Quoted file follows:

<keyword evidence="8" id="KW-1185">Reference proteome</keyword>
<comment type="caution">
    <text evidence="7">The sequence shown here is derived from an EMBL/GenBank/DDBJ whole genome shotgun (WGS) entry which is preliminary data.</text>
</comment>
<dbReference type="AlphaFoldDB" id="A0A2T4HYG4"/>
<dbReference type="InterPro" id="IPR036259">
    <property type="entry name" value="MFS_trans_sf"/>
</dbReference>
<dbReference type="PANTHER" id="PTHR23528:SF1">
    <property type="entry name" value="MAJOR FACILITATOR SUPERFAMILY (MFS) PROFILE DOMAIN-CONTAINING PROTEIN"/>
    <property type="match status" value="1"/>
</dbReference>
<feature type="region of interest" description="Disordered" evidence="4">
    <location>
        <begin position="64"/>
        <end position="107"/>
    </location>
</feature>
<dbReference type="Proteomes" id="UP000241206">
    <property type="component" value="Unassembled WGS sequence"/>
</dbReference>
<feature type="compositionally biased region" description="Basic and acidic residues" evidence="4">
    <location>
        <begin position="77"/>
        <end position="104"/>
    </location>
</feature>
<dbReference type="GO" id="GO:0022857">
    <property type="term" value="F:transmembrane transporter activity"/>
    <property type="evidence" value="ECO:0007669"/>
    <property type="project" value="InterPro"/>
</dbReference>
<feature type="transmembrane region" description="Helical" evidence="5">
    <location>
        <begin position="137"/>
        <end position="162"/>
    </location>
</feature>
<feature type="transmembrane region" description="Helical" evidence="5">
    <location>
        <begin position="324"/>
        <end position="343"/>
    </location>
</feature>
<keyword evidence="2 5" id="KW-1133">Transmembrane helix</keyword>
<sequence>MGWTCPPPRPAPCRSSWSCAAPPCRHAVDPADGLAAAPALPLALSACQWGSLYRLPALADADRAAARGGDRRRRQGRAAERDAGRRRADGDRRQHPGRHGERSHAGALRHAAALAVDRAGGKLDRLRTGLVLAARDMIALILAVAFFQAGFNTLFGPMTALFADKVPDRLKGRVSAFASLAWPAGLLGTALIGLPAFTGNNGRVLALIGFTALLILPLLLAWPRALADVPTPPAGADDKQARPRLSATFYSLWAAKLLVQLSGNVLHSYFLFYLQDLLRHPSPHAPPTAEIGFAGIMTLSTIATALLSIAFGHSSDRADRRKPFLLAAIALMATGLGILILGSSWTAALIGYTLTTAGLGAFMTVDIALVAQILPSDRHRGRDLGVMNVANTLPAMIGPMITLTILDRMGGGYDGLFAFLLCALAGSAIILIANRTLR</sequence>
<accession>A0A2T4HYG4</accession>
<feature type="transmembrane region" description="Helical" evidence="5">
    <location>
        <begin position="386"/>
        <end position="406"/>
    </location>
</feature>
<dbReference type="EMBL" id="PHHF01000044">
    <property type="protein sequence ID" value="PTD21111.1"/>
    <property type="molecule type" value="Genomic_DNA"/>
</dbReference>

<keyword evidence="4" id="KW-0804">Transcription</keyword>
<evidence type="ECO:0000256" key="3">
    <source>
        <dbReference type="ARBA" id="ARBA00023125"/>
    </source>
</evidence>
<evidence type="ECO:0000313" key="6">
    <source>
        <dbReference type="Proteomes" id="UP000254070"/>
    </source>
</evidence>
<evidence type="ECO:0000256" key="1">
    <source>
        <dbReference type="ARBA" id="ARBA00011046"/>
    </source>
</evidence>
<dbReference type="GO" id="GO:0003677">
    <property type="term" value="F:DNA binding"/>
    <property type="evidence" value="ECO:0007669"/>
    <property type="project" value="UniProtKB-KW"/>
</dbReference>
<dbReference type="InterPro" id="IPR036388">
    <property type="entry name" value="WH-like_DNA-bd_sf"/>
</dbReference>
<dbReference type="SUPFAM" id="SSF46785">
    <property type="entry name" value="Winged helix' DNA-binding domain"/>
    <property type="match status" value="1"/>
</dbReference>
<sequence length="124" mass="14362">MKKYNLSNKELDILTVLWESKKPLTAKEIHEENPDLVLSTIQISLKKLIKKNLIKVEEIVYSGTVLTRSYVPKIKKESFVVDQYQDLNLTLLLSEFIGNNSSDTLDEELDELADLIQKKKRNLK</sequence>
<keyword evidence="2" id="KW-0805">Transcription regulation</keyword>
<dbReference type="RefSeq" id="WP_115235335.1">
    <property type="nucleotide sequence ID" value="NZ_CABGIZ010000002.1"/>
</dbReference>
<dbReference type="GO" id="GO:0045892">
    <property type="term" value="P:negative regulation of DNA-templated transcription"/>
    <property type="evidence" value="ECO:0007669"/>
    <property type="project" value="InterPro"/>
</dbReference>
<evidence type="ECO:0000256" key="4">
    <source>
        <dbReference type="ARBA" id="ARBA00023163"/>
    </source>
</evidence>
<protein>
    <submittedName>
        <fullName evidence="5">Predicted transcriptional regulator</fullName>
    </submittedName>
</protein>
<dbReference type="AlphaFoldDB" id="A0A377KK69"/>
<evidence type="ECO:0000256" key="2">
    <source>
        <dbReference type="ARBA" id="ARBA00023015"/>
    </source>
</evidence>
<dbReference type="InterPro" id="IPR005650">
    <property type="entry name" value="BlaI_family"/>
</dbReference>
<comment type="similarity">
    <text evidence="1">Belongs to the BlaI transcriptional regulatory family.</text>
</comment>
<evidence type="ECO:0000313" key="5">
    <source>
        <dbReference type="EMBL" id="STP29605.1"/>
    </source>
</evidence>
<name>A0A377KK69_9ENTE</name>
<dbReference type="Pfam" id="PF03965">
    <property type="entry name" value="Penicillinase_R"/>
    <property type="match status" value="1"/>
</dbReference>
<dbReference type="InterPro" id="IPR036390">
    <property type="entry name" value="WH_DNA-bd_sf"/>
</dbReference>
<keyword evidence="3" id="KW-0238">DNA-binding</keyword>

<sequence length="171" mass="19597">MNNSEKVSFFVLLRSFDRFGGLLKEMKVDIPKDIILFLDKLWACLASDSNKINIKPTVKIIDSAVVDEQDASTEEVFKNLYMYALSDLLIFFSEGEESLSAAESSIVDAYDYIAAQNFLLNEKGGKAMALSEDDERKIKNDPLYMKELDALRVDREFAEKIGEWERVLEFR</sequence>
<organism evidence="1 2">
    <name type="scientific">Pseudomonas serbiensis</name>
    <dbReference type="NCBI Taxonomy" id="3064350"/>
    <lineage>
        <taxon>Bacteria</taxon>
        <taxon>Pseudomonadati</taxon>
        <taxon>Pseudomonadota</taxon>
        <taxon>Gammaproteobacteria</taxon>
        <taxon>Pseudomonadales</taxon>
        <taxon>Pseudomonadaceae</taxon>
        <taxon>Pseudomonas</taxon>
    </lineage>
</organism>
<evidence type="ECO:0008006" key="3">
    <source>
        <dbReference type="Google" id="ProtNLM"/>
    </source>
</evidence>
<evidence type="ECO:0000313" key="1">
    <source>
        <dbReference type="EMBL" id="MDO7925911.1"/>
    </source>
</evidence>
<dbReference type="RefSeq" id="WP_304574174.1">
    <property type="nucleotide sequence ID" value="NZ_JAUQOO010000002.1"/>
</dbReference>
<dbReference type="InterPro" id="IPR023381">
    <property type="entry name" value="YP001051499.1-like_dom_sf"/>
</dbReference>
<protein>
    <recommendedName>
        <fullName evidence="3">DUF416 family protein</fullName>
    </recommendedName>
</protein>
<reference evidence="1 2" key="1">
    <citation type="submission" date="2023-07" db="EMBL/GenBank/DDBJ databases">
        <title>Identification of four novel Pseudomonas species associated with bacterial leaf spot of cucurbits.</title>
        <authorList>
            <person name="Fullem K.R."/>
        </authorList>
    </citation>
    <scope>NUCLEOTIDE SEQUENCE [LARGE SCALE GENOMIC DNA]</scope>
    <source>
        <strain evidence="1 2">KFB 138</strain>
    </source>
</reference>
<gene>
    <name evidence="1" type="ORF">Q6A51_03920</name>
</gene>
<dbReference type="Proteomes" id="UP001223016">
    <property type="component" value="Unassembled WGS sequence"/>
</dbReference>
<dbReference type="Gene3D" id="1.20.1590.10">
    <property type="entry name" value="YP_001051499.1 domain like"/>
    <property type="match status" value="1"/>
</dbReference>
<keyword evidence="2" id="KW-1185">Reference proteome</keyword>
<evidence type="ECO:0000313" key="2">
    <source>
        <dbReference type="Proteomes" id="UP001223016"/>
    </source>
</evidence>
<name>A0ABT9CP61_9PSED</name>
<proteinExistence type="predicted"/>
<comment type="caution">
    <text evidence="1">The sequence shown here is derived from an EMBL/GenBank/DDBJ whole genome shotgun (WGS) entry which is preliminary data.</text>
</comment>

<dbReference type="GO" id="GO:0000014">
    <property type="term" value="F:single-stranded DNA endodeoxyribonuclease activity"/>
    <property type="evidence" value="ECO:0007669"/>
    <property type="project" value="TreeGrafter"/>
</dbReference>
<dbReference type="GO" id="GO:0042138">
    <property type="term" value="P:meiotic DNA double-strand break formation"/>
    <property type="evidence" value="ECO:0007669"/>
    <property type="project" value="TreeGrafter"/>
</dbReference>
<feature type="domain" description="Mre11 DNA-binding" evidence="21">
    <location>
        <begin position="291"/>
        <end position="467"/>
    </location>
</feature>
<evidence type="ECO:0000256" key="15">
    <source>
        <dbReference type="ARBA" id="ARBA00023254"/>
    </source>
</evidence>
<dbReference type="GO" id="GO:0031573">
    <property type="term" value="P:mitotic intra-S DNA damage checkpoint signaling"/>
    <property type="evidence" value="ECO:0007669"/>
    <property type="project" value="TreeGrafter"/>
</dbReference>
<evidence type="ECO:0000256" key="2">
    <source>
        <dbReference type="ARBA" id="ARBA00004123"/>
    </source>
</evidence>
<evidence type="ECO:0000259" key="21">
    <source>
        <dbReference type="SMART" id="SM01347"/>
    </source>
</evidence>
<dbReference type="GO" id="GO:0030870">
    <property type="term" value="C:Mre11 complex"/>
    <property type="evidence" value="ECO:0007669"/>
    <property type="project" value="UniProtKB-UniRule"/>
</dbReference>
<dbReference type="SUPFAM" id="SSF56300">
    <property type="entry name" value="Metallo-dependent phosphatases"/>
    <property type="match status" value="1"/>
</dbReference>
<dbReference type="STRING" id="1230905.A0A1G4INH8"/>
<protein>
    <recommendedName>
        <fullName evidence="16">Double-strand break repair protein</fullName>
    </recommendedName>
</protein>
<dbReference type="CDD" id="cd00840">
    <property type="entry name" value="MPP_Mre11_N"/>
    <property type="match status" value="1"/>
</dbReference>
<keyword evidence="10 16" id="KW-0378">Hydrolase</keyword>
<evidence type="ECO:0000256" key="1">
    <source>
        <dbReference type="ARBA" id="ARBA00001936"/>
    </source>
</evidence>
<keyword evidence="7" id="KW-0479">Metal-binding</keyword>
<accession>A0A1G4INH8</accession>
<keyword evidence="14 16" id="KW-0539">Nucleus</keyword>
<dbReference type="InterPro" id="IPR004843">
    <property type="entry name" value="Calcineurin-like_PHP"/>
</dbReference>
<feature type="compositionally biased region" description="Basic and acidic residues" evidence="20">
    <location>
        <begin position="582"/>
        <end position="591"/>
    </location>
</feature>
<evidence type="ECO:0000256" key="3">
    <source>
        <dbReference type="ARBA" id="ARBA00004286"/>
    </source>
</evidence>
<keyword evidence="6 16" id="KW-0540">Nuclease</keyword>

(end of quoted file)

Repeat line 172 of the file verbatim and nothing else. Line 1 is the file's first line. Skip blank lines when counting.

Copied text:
        </authorList>